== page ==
- Persecution and inner turmoil within the Jewish Christian sects contributed to their fragmentation.
So while the Desposyni continued as a small sect for a time, their unique status as the family of Jesus became less important to the growing mainstream churches. The original eyewitness traditions were coopted and transformed as Christianity spread to the Gentile world. Their lineage and leadership ended within a few centuries.
Legends and Speculations about the Desposyni
Because the Desposyni represented a direct blood lineage from Jesus himself, later legends and literature often exaggerated their history. Some key speculative connections include:
- Royal Bloodline – Stories claim the Desposyni had noble Roman ancestry and a secret right to Davidic kingship. This spawned legends about them creating royal dynasties in Europe.
- Holy Grail Theories – Theories connect the Desposyni to the Holy Grail, such as bringing it from Jerusalem to Western Europe and spawning Grail king lineages.
- Merovingian Dynasty – They are said to have intermarried with Franks and launched the Merovingian royal dynasty, whose kings ruled France from the 5th to 8th century.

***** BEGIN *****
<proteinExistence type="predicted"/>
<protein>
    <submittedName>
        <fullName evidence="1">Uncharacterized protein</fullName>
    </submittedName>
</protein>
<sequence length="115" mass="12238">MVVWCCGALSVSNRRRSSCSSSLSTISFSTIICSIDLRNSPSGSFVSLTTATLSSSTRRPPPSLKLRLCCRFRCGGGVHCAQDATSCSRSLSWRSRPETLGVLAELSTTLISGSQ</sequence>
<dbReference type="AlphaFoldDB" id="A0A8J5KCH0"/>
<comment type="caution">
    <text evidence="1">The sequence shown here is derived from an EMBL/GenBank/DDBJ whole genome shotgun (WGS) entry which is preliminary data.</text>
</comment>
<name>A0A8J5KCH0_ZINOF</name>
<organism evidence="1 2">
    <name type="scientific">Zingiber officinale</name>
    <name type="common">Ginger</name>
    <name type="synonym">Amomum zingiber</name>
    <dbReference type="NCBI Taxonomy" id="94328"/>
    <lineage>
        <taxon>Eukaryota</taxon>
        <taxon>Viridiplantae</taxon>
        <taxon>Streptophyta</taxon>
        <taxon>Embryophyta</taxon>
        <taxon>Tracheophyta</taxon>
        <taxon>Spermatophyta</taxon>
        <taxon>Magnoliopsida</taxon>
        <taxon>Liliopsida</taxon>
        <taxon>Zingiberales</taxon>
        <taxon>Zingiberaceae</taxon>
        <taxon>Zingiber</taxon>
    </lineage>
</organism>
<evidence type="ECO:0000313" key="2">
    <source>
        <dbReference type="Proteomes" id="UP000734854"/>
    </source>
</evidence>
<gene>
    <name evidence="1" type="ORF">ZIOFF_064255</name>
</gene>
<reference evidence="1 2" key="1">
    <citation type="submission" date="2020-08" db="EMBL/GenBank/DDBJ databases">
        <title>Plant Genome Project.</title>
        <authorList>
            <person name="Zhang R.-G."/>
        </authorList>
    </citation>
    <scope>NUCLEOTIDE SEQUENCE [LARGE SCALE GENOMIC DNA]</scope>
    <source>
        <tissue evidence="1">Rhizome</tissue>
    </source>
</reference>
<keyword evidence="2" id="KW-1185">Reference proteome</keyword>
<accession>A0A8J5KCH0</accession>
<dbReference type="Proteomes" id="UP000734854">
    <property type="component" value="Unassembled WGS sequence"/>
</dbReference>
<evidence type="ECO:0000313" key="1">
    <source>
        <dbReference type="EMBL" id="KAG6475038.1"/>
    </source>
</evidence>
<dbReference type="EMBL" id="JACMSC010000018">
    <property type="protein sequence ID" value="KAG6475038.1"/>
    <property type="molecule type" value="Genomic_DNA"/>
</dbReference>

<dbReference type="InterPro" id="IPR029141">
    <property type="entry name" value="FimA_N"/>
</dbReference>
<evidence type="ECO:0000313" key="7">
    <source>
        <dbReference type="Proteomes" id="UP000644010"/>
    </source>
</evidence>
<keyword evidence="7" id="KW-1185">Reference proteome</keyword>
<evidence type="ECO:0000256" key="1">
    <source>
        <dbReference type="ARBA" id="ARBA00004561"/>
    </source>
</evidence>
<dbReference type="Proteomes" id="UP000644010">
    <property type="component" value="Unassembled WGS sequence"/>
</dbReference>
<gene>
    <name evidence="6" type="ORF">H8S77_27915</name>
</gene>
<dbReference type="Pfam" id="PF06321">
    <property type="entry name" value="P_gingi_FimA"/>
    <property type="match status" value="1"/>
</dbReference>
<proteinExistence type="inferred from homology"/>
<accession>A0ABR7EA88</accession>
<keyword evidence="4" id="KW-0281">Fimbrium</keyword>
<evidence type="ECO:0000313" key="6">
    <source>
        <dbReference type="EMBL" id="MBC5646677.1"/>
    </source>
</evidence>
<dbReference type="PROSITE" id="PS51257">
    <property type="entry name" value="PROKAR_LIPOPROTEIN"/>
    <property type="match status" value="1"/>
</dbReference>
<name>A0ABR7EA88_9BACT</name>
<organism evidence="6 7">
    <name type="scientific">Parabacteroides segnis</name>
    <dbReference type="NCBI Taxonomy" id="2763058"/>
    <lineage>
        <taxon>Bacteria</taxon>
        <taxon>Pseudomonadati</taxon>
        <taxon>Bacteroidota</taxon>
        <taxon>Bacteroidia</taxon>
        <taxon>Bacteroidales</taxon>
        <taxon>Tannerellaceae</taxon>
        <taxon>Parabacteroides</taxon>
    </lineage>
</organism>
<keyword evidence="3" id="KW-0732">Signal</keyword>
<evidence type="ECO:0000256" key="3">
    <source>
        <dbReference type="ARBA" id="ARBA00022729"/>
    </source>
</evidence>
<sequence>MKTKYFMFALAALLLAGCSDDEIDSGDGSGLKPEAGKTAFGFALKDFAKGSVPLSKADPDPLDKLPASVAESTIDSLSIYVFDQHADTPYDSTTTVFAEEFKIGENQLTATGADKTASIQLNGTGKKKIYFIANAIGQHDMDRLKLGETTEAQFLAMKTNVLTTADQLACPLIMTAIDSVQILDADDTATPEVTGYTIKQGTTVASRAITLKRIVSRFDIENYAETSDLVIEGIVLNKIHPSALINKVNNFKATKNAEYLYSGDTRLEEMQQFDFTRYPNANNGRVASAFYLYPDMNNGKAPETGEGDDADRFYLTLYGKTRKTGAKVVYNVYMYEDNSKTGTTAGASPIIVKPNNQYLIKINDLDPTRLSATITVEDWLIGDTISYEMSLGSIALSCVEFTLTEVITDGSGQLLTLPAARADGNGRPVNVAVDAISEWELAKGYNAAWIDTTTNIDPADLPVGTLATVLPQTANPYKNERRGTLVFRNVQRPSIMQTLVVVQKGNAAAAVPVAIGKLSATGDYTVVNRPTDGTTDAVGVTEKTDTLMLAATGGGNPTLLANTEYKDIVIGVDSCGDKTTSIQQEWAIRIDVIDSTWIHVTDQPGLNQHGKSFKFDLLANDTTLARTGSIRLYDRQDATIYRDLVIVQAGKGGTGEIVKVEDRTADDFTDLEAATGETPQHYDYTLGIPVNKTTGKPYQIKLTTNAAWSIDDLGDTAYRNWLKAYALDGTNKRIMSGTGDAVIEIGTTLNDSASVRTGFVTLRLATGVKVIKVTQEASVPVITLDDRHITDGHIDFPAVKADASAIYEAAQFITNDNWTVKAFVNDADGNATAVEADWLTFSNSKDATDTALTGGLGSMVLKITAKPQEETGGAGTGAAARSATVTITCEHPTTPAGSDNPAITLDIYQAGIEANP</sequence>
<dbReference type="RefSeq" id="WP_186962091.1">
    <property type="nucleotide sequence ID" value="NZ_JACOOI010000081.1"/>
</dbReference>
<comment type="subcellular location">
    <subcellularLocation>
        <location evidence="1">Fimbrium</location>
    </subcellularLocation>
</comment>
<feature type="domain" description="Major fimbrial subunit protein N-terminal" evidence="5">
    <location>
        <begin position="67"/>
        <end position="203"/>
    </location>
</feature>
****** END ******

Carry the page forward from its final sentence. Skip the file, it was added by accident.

- Jesus in Britain – Legends claim Jesus or his brother Joseph of Arimathea traveled to Britain and spawned high royal families related to the Desposyni.
While these theories make for fanciful reading, there is no solid evidence the Desposyni intermarried with European noble lines. Mainstream history holds they were a small sect in Judea and Galilee not involved with European dynasties. But the allure of a “holy bloodline” from Jesus persists in literature and lore.
In summary, the main points about the Desposyni:
- They were the family and descendants of Jesus, especially through his brothers.
- The Desposyni led the earliest Jewish sect of Jewish Christians.
- They had special authority due to their relationship and eyewitness accounts of Jesus.
- But their status declined as Christianity spread to the Gentile world.
- Myths connect them to European dynasties, but there is no evidence.
- The Desposyni represent the original family of Jesus before the diversification of the faith.
Examining the Desposyni provides a window into the earliest Jewish Christianity from the time of Jesus’ own family. From these origins, the faith grew into a worldwide phenomenon, though the Desposyni eventually faded from prominence and obscurity. Their legacy represents the roots of the Christian tradition grounded in the kin and community of Christ himself.